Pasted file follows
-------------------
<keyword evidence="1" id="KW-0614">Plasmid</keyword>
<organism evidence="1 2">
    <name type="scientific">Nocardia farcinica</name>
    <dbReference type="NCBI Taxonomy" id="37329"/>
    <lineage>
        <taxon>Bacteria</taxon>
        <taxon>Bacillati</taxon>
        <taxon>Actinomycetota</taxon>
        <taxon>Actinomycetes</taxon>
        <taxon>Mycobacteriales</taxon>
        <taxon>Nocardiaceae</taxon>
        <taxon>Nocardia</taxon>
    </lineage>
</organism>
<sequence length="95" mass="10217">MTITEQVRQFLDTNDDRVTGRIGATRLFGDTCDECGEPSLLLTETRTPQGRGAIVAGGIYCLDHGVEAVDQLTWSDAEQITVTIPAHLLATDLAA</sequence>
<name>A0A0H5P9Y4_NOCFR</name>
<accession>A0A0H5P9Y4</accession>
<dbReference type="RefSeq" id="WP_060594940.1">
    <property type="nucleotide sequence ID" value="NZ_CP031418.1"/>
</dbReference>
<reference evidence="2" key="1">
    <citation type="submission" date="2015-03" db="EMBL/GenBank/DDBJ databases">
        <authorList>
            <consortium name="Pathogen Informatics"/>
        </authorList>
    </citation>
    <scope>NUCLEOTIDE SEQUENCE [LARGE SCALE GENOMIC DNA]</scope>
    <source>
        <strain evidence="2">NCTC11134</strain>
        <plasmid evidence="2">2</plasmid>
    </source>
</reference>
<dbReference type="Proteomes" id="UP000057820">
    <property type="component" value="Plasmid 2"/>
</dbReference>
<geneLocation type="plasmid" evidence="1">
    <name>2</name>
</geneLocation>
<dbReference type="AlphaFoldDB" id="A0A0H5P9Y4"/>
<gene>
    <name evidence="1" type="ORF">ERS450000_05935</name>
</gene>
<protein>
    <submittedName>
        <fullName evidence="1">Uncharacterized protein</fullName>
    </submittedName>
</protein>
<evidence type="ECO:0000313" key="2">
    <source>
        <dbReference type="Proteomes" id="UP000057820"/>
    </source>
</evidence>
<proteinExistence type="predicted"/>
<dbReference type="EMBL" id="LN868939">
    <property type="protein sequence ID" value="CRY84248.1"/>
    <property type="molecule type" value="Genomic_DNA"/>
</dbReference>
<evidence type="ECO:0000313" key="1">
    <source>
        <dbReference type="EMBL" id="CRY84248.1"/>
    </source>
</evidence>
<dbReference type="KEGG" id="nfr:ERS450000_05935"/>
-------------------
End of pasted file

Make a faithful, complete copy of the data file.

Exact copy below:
<keyword evidence="1" id="KW-0614">Plasmid</keyword>
<organism evidence="1 2">
    <name type="scientific">Nocardia farcinica</name>
    <dbReference type="NCBI Taxonomy" id="37329"/>
    <lineage>
        <taxon>Bacteria</taxon>
        <taxon>Bacillati</taxon>
        <taxon>Actinomycetota</taxon>
        <taxon>Actinomycetes</taxon>
        <taxon>Mycobacteriales</taxon>
        <taxon>Nocardiaceae</taxon>
        <taxon>Nocardia</taxon>
    </lineage>
</organism>
<sequence length="95" mass="10217">MTITEQVRQFLDTNDDRVTGRIGATRLFGDTCDECGEPSLLLTETRTPQGRGAIVAGGIYCLDHGVEAVDQLTWSDAEQITVTIPAHLLATDLAA</sequence>
<name>A0A0H5P9Y4_NOCFR</name>
<accession>A0A0H5P9Y4</accession>
<dbReference type="RefSeq" id="WP_060594940.1">
    <property type="nucleotide sequence ID" value="NZ_CP031418.1"/>
</dbReference>
<reference evidence="2" key="1">
    <citation type="submission" date="2015-03" db="EMBL/GenBank/DDBJ databases">
        <authorList>
            <consortium name="Pathogen Informatics"/>
        </authorList>
    </citation>
    <scope>NUCLEOTIDE SEQUENCE [LARGE SCALE GENOMIC DNA]</scope>
    <source>
        <strain evidence="2">NCTC11134</strain>
        <plasmid evidence="2">2</plasmid>
    </source>
</reference>
<dbReference type="Proteomes" id="UP000057820">
    <property type="component" value="Plasmid 2"/>
</dbReference>
<geneLocation type="plasmid" evidence="1">
    <name>2</name>
</geneLocation>
<dbReference type="AlphaFoldDB" id="A0A0H5P9Y4"/>
<gene>
    <name evidence="1" type="ORF">ERS450000_05935</name>
</gene>
<protein>
    <submittedName>
        <fullName evidence="1">Uncharacterized protein</fullName>
    </submittedName>
</protein>
<evidence type="ECO:0000313" key="2">
    <source>
        <dbReference type="Proteomes" id="UP000057820"/>
    </source>
</evidence>
<proteinExistence type="predicted"/>
<dbReference type="EMBL" id="LN868939">
    <property type="protein sequence ID" value="CRY84248.1"/>
    <property type="molecule type" value="Genomic_DNA"/>
</dbReference>
<evidence type="ECO:0000313" key="1">
    <source>
        <dbReference type="EMBL" id="CRY84248.1"/>
    </source>
</evidence>
<dbReference type="KEGG" id="nfr:ERS450000_05935"/>